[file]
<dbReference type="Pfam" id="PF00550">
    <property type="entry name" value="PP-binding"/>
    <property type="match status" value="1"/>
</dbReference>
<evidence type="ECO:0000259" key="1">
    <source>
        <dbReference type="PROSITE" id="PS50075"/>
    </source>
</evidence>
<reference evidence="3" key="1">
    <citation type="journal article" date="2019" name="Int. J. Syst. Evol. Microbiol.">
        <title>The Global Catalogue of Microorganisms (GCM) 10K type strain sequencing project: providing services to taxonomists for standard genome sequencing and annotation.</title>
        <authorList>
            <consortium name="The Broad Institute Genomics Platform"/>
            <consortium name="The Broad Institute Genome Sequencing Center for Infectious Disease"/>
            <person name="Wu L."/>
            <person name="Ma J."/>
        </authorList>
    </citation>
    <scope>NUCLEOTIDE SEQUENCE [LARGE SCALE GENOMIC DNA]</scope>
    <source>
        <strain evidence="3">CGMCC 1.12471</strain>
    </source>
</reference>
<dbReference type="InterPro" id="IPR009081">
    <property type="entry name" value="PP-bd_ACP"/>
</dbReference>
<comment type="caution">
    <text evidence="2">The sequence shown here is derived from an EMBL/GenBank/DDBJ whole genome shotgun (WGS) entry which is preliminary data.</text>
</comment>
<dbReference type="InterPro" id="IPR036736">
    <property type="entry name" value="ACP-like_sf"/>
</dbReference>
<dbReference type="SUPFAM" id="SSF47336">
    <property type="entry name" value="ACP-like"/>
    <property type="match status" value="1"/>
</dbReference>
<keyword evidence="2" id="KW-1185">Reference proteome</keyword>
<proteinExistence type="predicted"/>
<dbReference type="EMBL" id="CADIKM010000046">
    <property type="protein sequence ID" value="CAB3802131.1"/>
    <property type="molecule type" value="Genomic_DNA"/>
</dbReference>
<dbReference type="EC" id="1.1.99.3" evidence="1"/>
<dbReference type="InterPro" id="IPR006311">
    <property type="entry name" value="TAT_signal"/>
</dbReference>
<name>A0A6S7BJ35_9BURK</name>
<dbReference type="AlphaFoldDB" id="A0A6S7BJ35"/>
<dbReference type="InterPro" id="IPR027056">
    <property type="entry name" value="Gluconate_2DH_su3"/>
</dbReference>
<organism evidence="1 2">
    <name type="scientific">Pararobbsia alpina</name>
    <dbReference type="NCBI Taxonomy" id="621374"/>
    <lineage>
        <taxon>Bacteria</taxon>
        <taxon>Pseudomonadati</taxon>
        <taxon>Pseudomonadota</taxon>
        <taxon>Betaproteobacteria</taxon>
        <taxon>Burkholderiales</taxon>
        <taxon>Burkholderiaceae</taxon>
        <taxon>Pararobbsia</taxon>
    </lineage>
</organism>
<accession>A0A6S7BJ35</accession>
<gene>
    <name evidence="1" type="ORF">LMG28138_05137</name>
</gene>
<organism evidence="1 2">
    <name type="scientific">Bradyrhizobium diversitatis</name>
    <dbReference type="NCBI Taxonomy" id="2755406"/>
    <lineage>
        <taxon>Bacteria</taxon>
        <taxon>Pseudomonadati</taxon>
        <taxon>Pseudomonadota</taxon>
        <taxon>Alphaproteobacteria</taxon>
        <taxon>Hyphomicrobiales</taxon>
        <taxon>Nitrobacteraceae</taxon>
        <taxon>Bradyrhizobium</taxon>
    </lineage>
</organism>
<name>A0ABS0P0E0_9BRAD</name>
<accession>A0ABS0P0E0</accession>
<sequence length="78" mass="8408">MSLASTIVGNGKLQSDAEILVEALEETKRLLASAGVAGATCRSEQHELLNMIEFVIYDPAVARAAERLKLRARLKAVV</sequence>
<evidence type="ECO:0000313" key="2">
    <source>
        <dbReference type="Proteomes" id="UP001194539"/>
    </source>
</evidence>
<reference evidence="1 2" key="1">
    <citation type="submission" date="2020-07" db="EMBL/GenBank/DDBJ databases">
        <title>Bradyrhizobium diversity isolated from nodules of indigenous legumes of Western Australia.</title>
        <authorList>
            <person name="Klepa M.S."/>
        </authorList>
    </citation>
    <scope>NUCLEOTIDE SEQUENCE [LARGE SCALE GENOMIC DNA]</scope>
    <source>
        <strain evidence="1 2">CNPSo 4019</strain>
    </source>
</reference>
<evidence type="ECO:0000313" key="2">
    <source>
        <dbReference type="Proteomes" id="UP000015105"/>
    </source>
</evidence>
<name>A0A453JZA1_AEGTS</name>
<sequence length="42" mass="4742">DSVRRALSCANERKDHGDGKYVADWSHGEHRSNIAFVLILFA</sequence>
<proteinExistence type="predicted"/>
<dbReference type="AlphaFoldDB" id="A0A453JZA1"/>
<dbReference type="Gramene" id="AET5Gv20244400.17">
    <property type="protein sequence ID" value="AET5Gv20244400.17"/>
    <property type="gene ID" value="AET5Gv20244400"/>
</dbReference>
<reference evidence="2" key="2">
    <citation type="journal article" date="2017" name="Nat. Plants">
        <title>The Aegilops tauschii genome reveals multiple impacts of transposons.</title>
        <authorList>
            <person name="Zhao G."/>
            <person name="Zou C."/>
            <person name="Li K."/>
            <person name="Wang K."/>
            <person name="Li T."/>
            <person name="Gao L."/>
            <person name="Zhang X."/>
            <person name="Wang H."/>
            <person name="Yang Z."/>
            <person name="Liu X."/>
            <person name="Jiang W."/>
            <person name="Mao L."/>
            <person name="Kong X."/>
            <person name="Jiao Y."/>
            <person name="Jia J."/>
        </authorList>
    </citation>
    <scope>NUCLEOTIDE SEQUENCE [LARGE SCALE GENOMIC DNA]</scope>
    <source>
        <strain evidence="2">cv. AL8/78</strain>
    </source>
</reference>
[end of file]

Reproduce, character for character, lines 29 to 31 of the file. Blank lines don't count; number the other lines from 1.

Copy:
    <text evidence="2">The sequence shown here is derived from an EMBL/GenBank/DDBJ whole genome shotgun (WGS) entry which is preliminary data.</text>
</comment>
<dbReference type="InterPro" id="IPR036736">